*     x1   x2              x2  x3
     */
    void rotate_w_left_child(node *&p) {
        node *q = p->l;
        p->l = q->r;
        q->r = p;
        p = q;
    }

    void print_by_level(std::ostream &o) {
        if (!root) {
            o << "(empty)";
            return;
        }
        std::queue<node*> q;
        int curr_lv = 1;
        int next_lv = 0;
        q.push(root);
        while (!q.empty()) {
            auto p = q.front();
            q.pop();
            curr_lv--;
            o << p->key << ' ';
            if (p->l) {
                q.push(p->l);
                next_lv++;
            }
            if (p->r) {
                q.push(p->r);
                next_lv++;
            }
            if (curr_lv == 0) {
                o << '\n';
                curr_lv = next_lv;
                next_lv = 0;
            }
        }
        o << '\n';
    }

};

int main() {
    bst t;
    t.insert(5);
    t.insert(4);
    t.insert(1);
    t.print_by_level(std::cout);
    node *p = t.find(5);
    // using root, happy
    // t.rotate_w_left_child(t.root);
    // t.print_by_level(std::cout);

    // using p, not happy :(
    t.rotate_w_left_child(p);
    t.print_by_level(std::cout);
    return 0;
}
share|improve this question
    
Pointers point to a memory location. Dereferencing a pointer gives you acces to what it points to. 100 different pointers could point to the same place, so copy or original doesn't matter. –  Retired Ninja Sep 13 '13 at 5:53
    
It returns pointer to the found node*. If needed you have to make a copy of it. –  Arunprasad Rajkumar Sep 13 '13 at 5:54
    
What do you mean by I would expect p returning from find() is root? p == root should be true, but &p == &root will be false. –  Ken Y-N Sep 13 '13 at 5:58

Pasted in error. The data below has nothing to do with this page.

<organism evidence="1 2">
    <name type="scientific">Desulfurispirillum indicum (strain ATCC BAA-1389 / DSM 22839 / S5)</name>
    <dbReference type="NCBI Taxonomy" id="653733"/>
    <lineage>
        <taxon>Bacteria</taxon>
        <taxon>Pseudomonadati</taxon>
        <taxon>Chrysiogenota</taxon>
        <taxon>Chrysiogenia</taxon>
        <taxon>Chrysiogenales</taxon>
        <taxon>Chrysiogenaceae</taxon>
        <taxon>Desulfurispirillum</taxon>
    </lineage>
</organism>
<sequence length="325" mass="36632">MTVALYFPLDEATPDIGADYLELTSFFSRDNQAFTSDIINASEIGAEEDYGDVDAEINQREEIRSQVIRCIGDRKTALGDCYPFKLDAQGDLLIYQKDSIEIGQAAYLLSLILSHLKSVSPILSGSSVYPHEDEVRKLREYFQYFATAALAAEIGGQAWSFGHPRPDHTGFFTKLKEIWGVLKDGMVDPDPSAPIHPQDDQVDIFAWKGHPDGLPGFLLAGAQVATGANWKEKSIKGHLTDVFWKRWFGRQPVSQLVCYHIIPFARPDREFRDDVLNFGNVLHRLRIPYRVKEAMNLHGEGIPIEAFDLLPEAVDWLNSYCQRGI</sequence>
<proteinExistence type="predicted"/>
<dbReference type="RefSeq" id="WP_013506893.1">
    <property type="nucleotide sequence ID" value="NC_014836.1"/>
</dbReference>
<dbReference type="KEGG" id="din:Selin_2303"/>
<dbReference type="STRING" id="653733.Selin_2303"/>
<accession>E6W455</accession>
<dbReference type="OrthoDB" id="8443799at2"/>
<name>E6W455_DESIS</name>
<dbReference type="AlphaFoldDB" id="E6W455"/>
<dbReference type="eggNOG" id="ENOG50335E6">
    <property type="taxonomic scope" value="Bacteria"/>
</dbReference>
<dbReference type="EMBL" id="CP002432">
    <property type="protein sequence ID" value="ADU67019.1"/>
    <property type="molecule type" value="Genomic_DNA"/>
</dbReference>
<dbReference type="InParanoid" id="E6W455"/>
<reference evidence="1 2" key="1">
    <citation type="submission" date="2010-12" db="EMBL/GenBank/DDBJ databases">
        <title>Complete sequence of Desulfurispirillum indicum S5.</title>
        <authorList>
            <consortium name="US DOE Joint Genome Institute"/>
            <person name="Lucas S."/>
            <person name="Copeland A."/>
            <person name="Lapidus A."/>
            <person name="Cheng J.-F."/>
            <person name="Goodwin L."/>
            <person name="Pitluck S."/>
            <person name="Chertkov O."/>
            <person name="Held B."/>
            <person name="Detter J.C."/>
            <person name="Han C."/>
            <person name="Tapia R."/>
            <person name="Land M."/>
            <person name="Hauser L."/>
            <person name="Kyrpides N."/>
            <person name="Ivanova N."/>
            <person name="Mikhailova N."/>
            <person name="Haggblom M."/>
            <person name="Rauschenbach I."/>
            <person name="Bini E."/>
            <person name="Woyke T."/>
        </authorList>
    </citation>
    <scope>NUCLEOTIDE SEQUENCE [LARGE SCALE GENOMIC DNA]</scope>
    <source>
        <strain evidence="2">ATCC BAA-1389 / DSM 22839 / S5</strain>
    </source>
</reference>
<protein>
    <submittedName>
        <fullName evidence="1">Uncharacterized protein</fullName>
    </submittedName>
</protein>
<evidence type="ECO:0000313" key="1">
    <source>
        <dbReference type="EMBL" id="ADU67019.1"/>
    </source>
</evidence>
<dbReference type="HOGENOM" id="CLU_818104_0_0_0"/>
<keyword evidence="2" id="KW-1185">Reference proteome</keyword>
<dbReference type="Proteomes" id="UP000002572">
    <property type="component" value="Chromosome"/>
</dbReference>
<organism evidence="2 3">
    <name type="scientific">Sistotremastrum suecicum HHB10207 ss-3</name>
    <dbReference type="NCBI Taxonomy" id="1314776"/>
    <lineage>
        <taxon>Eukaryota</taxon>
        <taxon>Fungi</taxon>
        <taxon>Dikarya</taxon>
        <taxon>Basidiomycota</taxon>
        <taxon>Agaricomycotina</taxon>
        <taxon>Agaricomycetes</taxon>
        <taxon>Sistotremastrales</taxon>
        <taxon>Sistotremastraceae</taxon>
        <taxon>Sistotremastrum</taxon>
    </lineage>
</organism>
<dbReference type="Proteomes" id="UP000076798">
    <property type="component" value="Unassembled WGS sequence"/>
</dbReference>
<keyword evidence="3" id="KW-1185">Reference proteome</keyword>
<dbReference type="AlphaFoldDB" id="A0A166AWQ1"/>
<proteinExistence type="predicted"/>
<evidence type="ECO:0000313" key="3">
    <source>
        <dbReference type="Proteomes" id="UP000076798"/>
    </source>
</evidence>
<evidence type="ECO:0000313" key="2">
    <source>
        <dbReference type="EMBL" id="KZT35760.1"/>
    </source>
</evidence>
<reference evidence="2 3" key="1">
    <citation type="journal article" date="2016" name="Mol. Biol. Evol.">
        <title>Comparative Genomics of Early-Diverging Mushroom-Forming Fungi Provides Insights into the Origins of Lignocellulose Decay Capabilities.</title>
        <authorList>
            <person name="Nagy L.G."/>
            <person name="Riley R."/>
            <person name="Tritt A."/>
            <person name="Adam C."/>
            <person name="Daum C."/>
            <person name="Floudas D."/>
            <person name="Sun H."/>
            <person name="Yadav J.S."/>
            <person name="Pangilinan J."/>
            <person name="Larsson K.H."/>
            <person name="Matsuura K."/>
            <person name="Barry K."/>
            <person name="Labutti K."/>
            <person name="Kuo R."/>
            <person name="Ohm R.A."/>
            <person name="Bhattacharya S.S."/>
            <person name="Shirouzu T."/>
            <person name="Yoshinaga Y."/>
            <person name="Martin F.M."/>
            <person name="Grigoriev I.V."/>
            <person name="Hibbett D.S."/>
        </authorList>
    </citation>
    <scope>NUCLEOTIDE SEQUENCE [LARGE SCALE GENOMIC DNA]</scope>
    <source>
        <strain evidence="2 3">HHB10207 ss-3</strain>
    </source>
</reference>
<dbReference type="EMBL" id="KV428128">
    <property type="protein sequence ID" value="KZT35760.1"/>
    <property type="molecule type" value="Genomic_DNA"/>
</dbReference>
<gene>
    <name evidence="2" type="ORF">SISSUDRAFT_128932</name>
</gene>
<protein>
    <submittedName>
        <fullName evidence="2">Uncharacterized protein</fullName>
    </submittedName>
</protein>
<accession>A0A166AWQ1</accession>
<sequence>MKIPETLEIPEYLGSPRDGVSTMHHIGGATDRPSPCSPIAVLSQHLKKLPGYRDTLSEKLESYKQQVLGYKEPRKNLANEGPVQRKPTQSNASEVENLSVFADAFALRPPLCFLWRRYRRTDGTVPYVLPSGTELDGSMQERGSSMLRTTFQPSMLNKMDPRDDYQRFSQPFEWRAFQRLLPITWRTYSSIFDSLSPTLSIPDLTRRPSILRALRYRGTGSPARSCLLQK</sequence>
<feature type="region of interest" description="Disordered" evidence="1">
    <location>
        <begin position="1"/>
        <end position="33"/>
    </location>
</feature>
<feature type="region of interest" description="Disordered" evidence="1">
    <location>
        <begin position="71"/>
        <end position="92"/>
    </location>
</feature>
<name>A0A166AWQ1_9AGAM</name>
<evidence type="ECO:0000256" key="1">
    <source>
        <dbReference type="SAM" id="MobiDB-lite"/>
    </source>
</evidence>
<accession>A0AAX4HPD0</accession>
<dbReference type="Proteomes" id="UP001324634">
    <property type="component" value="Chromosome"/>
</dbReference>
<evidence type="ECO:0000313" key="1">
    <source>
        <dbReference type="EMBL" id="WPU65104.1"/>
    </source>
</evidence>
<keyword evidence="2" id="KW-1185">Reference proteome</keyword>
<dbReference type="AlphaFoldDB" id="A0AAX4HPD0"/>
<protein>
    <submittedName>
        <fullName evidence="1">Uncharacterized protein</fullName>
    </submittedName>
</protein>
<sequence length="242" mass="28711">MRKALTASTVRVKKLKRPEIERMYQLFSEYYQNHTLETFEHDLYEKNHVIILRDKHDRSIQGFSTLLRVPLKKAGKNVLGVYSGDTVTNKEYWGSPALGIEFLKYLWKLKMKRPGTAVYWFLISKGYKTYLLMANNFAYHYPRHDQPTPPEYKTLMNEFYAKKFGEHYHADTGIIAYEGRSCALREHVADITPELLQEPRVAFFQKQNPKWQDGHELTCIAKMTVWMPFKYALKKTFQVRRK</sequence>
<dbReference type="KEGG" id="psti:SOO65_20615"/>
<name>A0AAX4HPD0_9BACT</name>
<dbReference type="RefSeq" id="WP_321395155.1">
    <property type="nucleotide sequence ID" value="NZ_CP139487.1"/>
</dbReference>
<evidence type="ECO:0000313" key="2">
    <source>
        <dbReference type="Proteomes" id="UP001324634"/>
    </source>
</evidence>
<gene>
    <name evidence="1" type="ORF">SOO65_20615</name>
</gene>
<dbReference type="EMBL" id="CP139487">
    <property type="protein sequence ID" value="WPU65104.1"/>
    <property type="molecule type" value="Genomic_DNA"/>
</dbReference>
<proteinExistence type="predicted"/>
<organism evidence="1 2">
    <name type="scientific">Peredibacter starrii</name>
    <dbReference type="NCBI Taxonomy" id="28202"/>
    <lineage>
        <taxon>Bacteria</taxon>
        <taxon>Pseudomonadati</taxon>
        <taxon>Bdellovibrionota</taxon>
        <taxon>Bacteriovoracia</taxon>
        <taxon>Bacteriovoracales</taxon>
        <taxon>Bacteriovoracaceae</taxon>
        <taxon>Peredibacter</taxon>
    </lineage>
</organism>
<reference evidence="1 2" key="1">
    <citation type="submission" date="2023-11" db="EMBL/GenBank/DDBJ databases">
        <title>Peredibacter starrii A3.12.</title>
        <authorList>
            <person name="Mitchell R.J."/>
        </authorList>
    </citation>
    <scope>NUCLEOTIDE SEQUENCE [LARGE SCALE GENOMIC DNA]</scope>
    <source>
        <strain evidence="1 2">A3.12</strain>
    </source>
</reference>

when using that pice of code, when you want to t->find(2) it should also return the root node ptr. you should check for correct values else return nullptr; –  Zaiborg Sep 13 '13 at 6:02

2 Answers 2

In main when you delete p you are actually deleting the root pointer in the t object! Don't do that, or you will have undefined behavior, which is what you experience here.

When you return a pointer, you return a copy of the pointer, both pointers will point to the same object. If you then delete one of the pointers, the other pointer will now point to a deleted object.

share|improve this answer
    
But then it should print (empty) from t.print_by_level(std::cout); right? –  Chan Sep 13 '13 at 5:55
1  
@Chan Undefined behavior is, by its definition, undefined. It may even be the cause of nasal demons. –  Joachim Pileborg Sep 13 '13 at 5:56
    
Thanks a lot. Got it, but what if I change where p points to instead of delete, will it still yield "undefined behavior"? –  Chan Sep 13 '13 at 5:58
    
@Chan No, because you just change the pointer p, not the pointer t.root. –  Joachim Pileborg Sep 13 '13 at 5:59
    
So if I want the actual t.root, should I return node*& instead? –  Chan Sep 13 '13 at 6:02

[This is not necessarily answer, but a comment with code]

Your code may be suffering from Variable Shadowing, the member "root" clearly clashes with the function parameter "root".

A common practice to help avoid issues like this is to prefix members and other special cases with a prefix, such as "m_" for "member", "s_" for static, "g_" for "global". Don't confuse it with the dreaded hungarian - at least, not systems.

struct bst {
    node *m_root;
    node *m_nullp;

    bst() : m_root(nullptr), m_nullp(nullptr) {
    }

    node*& find(int key) {
        return find(m_root, key); 
    }

    node*& find(node *root, int key) {
        if (!root) { // definitely means the parameter
            return nullp;
        } else {
            if (root->key < key) {
                return find(root->l, key);
            }
            else if (root->key > key) {
                return find(root->r, key);
            } else {
                return root;
            }
        }
    }

    void insert(int key) {
        insert(m_root, key);
    }
share|improve this answer
    
Good point, I was trying to quickly type a demo so the variable root was there by accident. Thanks anyway. –  Chan Sep 13 '13 at 6:49